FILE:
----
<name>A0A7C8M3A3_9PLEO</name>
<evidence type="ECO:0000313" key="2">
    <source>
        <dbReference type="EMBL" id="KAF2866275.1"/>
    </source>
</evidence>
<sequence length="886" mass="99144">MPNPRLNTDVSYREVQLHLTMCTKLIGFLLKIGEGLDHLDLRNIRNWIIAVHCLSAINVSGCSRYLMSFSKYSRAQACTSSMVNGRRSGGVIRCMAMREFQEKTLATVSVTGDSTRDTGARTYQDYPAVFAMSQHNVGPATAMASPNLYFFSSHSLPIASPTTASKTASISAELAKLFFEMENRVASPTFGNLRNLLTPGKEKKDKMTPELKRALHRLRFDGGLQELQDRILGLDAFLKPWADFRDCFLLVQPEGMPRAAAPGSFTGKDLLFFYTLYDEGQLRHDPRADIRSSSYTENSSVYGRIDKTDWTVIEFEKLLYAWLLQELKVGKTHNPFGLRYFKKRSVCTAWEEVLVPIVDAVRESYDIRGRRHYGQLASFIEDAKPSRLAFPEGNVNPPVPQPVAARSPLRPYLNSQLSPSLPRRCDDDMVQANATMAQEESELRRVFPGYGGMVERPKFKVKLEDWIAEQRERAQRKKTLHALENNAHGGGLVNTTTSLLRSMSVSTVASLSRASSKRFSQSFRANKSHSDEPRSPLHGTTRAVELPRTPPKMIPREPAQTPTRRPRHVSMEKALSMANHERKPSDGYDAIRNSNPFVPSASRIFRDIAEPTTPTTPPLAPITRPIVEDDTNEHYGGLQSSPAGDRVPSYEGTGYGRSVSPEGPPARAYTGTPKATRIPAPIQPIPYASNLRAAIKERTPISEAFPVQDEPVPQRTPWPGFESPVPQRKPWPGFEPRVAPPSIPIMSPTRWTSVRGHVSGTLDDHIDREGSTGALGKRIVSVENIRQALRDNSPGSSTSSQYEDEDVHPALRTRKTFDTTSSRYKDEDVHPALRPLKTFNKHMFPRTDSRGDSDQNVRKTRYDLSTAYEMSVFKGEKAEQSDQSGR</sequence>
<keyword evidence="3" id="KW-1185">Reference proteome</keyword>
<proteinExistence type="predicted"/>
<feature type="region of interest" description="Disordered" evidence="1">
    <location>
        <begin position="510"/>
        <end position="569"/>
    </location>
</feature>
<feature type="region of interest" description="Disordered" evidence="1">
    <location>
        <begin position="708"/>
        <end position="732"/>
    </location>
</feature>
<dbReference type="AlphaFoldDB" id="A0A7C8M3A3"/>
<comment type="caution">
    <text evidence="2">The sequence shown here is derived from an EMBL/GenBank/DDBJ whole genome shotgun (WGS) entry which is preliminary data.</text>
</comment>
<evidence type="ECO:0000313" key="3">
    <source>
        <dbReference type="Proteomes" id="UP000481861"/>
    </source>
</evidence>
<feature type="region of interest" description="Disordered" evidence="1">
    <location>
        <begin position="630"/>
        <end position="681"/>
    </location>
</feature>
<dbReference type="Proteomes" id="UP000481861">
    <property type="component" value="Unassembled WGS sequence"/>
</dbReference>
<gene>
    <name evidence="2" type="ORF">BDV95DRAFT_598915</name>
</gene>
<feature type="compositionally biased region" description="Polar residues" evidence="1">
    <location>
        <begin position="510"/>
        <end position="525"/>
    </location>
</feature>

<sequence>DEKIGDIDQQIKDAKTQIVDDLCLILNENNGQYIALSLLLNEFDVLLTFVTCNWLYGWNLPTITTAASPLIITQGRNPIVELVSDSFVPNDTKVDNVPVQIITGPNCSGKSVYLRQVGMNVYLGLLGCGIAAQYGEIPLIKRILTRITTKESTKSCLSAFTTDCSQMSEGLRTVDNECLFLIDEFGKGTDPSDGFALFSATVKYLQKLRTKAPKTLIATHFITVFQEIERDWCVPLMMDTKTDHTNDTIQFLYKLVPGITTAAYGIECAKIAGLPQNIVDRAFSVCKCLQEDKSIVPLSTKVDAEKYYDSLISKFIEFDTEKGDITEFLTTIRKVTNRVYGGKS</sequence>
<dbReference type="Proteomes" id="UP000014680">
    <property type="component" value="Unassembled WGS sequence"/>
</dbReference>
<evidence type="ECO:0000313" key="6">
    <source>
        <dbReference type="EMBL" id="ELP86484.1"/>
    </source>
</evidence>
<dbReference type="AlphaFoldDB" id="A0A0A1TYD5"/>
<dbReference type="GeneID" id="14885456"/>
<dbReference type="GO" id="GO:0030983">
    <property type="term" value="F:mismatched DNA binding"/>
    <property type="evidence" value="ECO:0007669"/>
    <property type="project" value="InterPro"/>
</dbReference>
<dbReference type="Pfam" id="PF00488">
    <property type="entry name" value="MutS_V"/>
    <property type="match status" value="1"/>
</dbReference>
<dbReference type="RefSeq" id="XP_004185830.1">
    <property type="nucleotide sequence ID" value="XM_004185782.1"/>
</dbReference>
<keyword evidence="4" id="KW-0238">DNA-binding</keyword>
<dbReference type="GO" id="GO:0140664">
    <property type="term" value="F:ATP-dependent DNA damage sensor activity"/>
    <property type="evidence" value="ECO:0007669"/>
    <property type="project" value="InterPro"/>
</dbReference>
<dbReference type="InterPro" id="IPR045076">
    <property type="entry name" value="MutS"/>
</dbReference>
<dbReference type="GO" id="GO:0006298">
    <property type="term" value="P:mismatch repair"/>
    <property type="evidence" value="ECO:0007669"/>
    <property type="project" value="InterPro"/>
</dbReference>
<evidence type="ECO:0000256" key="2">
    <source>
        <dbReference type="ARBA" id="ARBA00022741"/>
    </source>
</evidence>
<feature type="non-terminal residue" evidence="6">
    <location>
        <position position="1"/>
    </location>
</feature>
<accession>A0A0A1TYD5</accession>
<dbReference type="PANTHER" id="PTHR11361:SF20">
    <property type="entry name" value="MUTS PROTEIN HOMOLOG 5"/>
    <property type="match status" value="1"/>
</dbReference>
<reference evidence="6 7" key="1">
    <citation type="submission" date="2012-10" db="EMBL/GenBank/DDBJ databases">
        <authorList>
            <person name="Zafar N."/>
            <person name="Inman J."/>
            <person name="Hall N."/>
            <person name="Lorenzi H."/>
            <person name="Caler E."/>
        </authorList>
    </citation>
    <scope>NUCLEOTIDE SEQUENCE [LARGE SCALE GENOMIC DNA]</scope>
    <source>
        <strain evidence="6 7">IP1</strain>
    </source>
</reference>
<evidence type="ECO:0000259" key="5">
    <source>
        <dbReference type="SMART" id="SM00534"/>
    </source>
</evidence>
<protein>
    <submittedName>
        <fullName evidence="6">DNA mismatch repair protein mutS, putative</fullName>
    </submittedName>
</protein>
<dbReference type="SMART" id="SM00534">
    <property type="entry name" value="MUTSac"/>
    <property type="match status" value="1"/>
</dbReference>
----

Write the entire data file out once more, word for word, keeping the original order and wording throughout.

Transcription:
<name>A0A7C8M3A3_9PLEO</name>
<evidence type="ECO:0000313" key="2">
    <source>
        <dbReference type="EMBL" id="KAF2866275.1"/>
    </source>
</evidence>
<sequence length="886" mass="99144">MPNPRLNTDVSYREVQLHLTMCTKLIGFLLKIGEGLDHLDLRNIRNWIIAVHCLSAINVSGCSRYLMSFSKYSRAQACTSSMVNGRRSGGVIRCMAMREFQEKTLATVSVTGDSTRDTGARTYQDYPAVFAMSQHNVGPATAMASPNLYFFSSHSLPIASPTTASKTASISAELAKLFFEMENRVASPTFGNLRNLLTPGKEKKDKMTPELKRALHRLRFDGGLQELQDRILGLDAFLKPWADFRDCFLLVQPEGMPRAAAPGSFTGKDLLFFYTLYDEGQLRHDPRADIRSSSYTENSSVYGRIDKTDWTVIEFEKLLYAWLLQELKVGKTHNPFGLRYFKKRSVCTAWEEVLVPIVDAVRESYDIRGRRHYGQLASFIEDAKPSRLAFPEGNVNPPVPQPVAARSPLRPYLNSQLSPSLPRRCDDDMVQANATMAQEESELRRVFPGYGGMVERPKFKVKLEDWIAEQRERAQRKKTLHALENNAHGGGLVNTTTSLLRSMSVSTVASLSRASSKRFSQSFRANKSHSDEPRSPLHGTTRAVELPRTPPKMIPREPAQTPTRRPRHVSMEKALSMANHERKPSDGYDAIRNSNPFVPSASRIFRDIAEPTTPTTPPLAPITRPIVEDDTNEHYGGLQSSPAGDRVPSYEGTGYGRSVSPEGPPARAYTGTPKATRIPAPIQPIPYASNLRAAIKERTPISEAFPVQDEPVPQRTPWPGFESPVPQRKPWPGFEPRVAPPSIPIMSPTRWTSVRGHVSGTLDDHIDREGSTGALGKRIVSVENIRQALRDNSPGSSTSSQYEDEDVHPALRTRKTFDTTSSRYKDEDVHPALRPLKTFNKHMFPRTDSRGDSDQNVRKTRYDLSTAYEMSVFKGEKAEQSDQSGR</sequence>
<keyword evidence="3" id="KW-1185">Reference proteome</keyword>
<proteinExistence type="predicted"/>
<feature type="region of interest" description="Disordered" evidence="1">
    <location>
        <begin position="510"/>
        <end position="569"/>
    </location>
</feature>
<feature type="region of interest" description="Disordered" evidence="1">
    <location>
        <begin position="708"/>
        <end position="732"/>
    </location>
</feature>
<dbReference type="AlphaFoldDB" id="A0A7C8M3A3"/>
<comment type="caution">
    <text evidence="2">The sequence shown here is derived from an EMBL/GenBank/DDBJ whole genome shotgun (WGS) entry which is preliminary data.</text>
</comment>
<evidence type="ECO:0000313" key="3">
    <source>
        <dbReference type="Proteomes" id="UP000481861"/>
    </source>
</evidence>
<feature type="region of interest" description="Disordered" evidence="1">
    <location>
        <begin position="630"/>
        <end position="681"/>
    </location>
</feature>
<dbReference type="Proteomes" id="UP000481861">
    <property type="component" value="Unassembled WGS sequence"/>
</dbReference>
<gene>
    <name evidence="2" type="ORF">BDV95DRAFT_598915</name>
</gene>
<feature type="compositionally biased region" description="Polar residues" evidence="1">
    <location>
        <begin position="510"/>
        <end position="525"/>
    </location>
</feature>

<sequence>DEKIGDIDQQIKDAKTQIVDDLCLILNENNGQYIALSLLLNEFDVLLTFVTCNWLYGWNLPTITTAASPLIITQGRNPIVELVSDSFVPNDTKVDNVPVQIITGPNCSGKSVYLRQVGMNVYLGLLGCGIAAQYGEIPLIKRILTRITTKESTKSCLSAFTTDCSQMSEGLRTVDNECLFLIDEFGKGTDPSDGFALFSATVKYLQKLRTKAPKTLIATHFITVFQEIERDWCVPLMMDTKTDHTNDTIQFLYKLVPGITTAAYGIECAKIAGLPQNIVDRAFSVCKCLQEDKSIVPLSTKVDAEKYYDSLISKFIEFDTEKGDITEFLTTIRKVTNRVYGGKS</sequence>
<dbReference type="Proteomes" id="UP000014680">
    <property type="component" value="Unassembled WGS sequence"/>
</dbReference>
<evidence type="ECO:0000313" key="6">
    <source>
        <dbReference type="EMBL" id="ELP86484.1"/>
    </source>
</evidence>
<dbReference type="AlphaFoldDB" id="A0A0A1TYD5"/>
<dbReference type="GeneID" id="14885456"/>
<dbReference type="GO" id="GO:0030983">
    <property type="term" value="F:mismatched DNA binding"/>
    <property type="evidence" value="ECO:0007669"/>
    <property type="project" value="InterPro"/>
</dbReference>
<dbReference type="Pfam" id="PF00488">
    <property type="entry name" value="MutS_V"/>
    <property type="match status" value="1"/>
</dbReference>
<dbReference type="RefSeq" id="XP_004185830.1">
    <property type="nucleotide sequence ID" value="XM_004185782.1"/>
</dbReference>
<keyword evidence="4" id="KW-0238">DNA-binding</keyword>
<dbReference type="GO" id="GO:0140664">
    <property type="term" value="F:ATP-dependent DNA damage sensor activity"/>
    <property type="evidence" value="ECO:0007669"/>
    <property type="project" value="InterPro"/>
</dbReference>
<dbReference type="InterPro" id="IPR045076">
    <property type="entry name" value="MutS"/>
</dbReference>
<dbReference type="GO" id="GO:0006298">
    <property type="term" value="P:mismatch repair"/>
    <property type="evidence" value="ECO:0007669"/>
    <property type="project" value="InterPro"/>
</dbReference>
<evidence type="ECO:0000256" key="2">
    <source>
        <dbReference type="ARBA" id="ARBA00022741"/>
    </source>
</evidence>
<feature type="non-terminal residue" evidence="6">
    <location>
        <position position="1"/>
    </location>
</feature>
<accession>A0A0A1TYD5</accession>
<dbReference type="PANTHER" id="PTHR11361:SF20">
    <property type="entry name" value="MUTS PROTEIN HOMOLOG 5"/>
    <property type="match status" value="1"/>
</dbReference>
<reference evidence="6 7" key="1">
    <citation type="submission" date="2012-10" db="EMBL/GenBank/DDBJ databases">
        <authorList>
            <person name="Zafar N."/>
            <person name="Inman J."/>
            <person name="Hall N."/>
            <person name="Lorenzi H."/>
            <person name="Caler E."/>
        </authorList>
    </citation>
    <scope>NUCLEOTIDE SEQUENCE [LARGE SCALE GENOMIC DNA]</scope>
    <source>
        <strain evidence="6 7">IP1</strain>
    </source>
</reference>
<evidence type="ECO:0000259" key="5">
    <source>
        <dbReference type="SMART" id="SM00534"/>
    </source>
</evidence>
<protein>
    <submittedName>
        <fullName evidence="6">DNA mismatch repair protein mutS, putative</fullName>
    </submittedName>
</protein>
<dbReference type="SMART" id="SM00534">
    <property type="entry name" value="MUTSac"/>
    <property type="match status" value="1"/>
</dbReference>